Matthew Hauri, better known by his stage name Yung Gravy, is a renowned rapper whose love for rap music began at an early age. Today he drives his fans so crazy that some have offered to give him their birth certificates. Others get so close to the stage disrupting it that it has to be set up severally. Yung has performed for as many as 7,000 fans; with his career on an upward trajectory, the future seems bright. He has also managed to accumulate an incredible amount of wealth from his music so let’s take you through the journey of Yung Gravy’s net worth climbing to 600K.
Becoming Yung Gravy
The Depaulia interviewed Yung, who revealed that he has always loved rap and soul music. So after getting home from school, he would go to YouTube and find music from the 70s, 80s and 90s. By the time he was in UW Madison high school, he had fallen so much in love with rapping that even when he went to summer camp, freestyling was his favorite pastime.
While other high spirited teenagers were partying, Yung and his friends would be in the bathroom rapping and making the most of their leisure time despite the weird glances from fellow students. It is during his stay in the camp that the name “Yung Gravy” was born. He was freestyling, and one line just came out of nowhere; Matthew was rapping that he was wavy and smooth so people can call him young Gravy. Although Matthew had acquired a few monikers like “Lil Steamer” and “Mr Butter,” before, “Yung Gravy” stuck from that day to date.
Taking Music Seriously
In junior high school, Yung Gravy was still rapping in his free time, since he spent most of his hours working in a startup accelerator, Gener8ator. He was in charge of marketing and a business idea popped in his mind. Upon seeing how the startup was buying patents and doing other things to ensure it was secured, Yung Gravy decided to start recording. Besides with inspiration from rappers like Ugly God and Lil Yachty, Yung Gravy believed his music was going to take him places.
Therefore, according to the Post Bulletin, the budding rapper bought recording equipment, but he was still not confident enough of his ability to make an impact. Thus, he recorded in secret, this time taking rhyming seriously as his mentors did. However, also the fact that his lyrics were not something that his female boss or mother would approve of due to the profanity he spilt enticed him to keep a low profile with his music. Yung Gravy also loved his job and did not want to lose it. So even when word got around of his talent and went to perform, he kept his identity a secret. By this time he had met Englewood and DJ Mondo who helped him to put up shows in Madison. Sometimes, destiny will give you a push in the direction and in the case of Yung Gravy, it came with his boss’s decision to transfer him to Indianapolis or Ann Arbor as soon as he graduated. He had only three months left to graduate, and although moving up the corporate ladder would have been most teenagers’ dreams, it was not in line with Yung Gravy’s plans. Therefore Yung Gravy quit his job and focused on making music that entire summer.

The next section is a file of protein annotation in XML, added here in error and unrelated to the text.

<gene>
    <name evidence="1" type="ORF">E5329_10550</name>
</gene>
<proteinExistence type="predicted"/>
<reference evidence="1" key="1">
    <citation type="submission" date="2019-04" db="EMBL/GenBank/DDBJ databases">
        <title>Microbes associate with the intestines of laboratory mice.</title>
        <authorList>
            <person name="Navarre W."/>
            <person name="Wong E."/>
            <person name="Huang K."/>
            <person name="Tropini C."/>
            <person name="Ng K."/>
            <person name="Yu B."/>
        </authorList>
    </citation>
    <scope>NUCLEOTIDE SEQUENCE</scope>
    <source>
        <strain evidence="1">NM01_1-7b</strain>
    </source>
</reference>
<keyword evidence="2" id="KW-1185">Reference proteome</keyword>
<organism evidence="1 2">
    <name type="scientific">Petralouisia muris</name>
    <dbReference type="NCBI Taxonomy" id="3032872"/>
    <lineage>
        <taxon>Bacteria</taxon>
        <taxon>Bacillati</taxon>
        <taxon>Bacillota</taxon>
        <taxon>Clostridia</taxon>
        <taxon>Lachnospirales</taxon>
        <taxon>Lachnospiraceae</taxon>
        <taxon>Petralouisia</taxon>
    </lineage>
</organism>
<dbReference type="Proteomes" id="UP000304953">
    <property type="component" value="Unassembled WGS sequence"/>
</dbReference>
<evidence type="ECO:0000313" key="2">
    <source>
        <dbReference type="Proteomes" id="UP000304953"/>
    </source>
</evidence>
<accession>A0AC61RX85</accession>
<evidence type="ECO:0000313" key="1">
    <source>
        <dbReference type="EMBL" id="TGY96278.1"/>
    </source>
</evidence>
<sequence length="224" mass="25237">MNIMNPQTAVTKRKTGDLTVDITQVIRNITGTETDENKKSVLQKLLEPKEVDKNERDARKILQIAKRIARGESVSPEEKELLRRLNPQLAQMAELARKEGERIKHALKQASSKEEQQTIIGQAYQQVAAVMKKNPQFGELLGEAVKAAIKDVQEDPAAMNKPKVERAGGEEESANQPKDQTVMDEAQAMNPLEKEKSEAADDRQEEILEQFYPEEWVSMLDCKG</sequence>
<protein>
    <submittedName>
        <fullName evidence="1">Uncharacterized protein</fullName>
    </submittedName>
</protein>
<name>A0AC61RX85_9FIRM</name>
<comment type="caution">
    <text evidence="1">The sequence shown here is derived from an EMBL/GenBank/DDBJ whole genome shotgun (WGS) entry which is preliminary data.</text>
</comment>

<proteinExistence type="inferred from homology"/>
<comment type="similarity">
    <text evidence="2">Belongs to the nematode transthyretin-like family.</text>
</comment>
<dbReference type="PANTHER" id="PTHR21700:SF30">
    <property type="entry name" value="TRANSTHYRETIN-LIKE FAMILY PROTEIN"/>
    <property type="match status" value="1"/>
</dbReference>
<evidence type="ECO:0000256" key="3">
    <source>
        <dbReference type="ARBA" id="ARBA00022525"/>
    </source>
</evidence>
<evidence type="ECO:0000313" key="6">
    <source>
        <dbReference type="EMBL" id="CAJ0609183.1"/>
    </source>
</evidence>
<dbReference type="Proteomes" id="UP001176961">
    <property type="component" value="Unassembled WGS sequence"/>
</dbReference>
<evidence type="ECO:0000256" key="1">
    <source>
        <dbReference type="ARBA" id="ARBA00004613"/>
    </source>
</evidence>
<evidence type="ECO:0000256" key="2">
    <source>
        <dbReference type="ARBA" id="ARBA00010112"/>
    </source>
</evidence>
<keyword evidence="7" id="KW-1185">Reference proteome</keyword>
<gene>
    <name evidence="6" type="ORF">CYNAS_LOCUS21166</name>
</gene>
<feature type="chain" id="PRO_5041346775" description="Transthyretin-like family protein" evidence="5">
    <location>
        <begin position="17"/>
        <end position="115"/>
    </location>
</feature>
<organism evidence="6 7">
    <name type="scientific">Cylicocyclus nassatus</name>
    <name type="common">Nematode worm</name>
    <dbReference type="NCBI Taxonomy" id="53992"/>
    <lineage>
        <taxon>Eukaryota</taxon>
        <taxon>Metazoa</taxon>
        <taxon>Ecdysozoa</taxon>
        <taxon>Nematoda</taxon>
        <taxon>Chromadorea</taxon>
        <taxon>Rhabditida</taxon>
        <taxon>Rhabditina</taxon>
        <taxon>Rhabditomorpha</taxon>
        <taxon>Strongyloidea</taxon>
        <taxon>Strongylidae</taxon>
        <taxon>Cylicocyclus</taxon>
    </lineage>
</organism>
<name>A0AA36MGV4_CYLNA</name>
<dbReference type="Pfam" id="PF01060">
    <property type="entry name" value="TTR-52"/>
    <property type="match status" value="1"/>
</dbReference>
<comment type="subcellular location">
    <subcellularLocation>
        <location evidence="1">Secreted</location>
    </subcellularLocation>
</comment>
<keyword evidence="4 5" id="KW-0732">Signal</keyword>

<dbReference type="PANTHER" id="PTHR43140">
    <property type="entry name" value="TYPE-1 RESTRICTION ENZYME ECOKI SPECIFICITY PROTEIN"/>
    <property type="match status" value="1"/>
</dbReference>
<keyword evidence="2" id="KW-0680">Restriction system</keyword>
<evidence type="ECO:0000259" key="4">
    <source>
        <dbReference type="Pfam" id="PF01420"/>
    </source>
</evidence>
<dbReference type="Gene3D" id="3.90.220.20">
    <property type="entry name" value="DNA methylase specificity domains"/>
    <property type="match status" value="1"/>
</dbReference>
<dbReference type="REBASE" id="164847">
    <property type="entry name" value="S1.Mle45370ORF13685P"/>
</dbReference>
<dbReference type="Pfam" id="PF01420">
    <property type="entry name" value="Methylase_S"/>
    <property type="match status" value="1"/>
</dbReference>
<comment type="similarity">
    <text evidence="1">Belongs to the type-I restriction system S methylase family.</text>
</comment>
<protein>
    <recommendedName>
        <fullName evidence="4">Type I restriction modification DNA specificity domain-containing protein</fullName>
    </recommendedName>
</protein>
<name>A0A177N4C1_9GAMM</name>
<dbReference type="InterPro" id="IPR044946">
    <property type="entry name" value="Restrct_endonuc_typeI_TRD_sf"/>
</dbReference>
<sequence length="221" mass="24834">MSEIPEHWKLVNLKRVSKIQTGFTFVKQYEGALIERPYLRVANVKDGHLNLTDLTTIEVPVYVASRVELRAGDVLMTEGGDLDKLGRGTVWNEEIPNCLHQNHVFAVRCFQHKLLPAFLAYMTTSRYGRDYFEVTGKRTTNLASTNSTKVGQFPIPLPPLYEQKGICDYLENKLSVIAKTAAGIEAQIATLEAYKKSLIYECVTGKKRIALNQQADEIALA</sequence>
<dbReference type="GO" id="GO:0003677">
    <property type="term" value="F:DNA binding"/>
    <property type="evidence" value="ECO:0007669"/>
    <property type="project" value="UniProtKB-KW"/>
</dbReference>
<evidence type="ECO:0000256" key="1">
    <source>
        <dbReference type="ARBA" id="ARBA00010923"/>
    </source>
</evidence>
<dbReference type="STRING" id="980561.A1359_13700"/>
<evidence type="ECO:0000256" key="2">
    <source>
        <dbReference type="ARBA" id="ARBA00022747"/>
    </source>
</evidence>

Making Money from Music
Yung Gravy told DJ Booth that he began using YouTube and Soundcloud in May 2016. He collaborated with music producers who were aware of Soundcloud and his dedication to music paid off. He stayed relevant in the music industry, and his popularity began rising when he posted videos on Instagram still with his identity remaining a secret. People got curious about the upcoming musician, but their mystery was solved when on August 31, 2016, Yung Gravy released “Mr. Clean.” For the first time, he showed his face, and it helped him gain a lot of attention. Three months later, he did his first tour, which sold out faster than he imagined. He has done other tours, and all of them have been worth it.
He, however, realized that there was more money in Tunecore and Spotify than SoundCloud, so he switched to Tunecore to attract more fans. By the time he had a semester left to finish college, Yung Gravy was making $10, 000 a month. He had the option of dropping out of college and concentrate on music but wanted to make his mother proud, so he held on convinced to pursue music as soon as he graduated. He joined a record label, and although he is playlisted in Tunecore, his diehard fans have helped push his popularity further through word of mouth. It has been worth his while because Tunecore pays $0.01 per stream, but Yung Gravy also has YouTube to make him some money. “Mr. Clean” video has over 53 million views and since the amount one makes for a million views is usually $5,000, more or less, it is safe to say, Yung Gravy’s video has made him at least $250,000.
Another Revenue Source
With his religious following, Yung Gravy still makes a killing from branded merchandise. Merchandising enables artists to receive about 30% for each product sold, but the percentage usually depends on one’s popularity. Prescient Digital advises that the best time to make money from selling merchandise is during shows because then fans are emotionally engaged. If Yung Gravy does that, then he has lots of chances of fattening his bank account since he confessed to loving tours and seeing the energy of his fans as they respond to his music. Besides, there is so much to choose from for the diehard fans: sunglasses, t-shirts, sweatshirts and stickers among others meaning that all preferences are well catered to by the wide range of products posted on RedBubble.